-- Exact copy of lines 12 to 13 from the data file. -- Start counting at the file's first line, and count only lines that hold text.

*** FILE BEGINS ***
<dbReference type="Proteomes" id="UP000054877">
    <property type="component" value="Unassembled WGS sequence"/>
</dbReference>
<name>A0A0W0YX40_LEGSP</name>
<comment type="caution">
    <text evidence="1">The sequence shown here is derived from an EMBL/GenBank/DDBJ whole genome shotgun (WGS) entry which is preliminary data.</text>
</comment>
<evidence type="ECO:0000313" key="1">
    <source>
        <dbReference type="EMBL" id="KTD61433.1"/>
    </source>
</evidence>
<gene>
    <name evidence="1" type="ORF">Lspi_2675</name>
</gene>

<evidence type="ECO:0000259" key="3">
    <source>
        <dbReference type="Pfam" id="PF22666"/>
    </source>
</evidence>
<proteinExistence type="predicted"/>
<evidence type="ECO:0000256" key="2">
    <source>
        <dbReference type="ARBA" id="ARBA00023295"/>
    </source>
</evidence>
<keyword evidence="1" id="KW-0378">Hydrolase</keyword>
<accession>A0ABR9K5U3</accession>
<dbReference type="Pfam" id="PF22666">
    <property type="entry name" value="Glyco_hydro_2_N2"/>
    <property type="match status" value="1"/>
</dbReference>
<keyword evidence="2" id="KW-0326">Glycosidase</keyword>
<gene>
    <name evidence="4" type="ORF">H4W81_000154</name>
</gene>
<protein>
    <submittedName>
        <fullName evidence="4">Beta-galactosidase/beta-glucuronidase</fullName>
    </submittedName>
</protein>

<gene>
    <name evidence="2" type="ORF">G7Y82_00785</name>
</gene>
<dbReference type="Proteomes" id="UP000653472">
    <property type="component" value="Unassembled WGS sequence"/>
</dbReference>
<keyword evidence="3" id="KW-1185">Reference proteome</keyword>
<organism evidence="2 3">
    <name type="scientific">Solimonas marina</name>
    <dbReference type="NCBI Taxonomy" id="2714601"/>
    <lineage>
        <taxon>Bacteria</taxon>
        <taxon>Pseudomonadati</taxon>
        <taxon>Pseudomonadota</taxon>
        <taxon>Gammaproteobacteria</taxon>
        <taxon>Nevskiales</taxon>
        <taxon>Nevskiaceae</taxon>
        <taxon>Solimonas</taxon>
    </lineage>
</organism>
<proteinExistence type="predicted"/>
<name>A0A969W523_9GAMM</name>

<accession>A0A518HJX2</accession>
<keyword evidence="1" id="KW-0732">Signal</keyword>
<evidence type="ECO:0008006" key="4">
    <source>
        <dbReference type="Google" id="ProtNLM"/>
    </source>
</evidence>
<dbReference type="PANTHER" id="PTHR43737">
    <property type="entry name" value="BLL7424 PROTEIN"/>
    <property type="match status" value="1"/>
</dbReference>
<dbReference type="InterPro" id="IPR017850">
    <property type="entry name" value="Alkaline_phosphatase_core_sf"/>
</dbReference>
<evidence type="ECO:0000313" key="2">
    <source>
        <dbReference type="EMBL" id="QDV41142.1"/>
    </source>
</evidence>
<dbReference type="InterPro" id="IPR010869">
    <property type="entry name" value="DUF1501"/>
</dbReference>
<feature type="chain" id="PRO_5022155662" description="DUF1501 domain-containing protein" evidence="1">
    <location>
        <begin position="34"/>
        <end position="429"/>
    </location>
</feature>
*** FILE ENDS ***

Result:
</evidence>
<gene>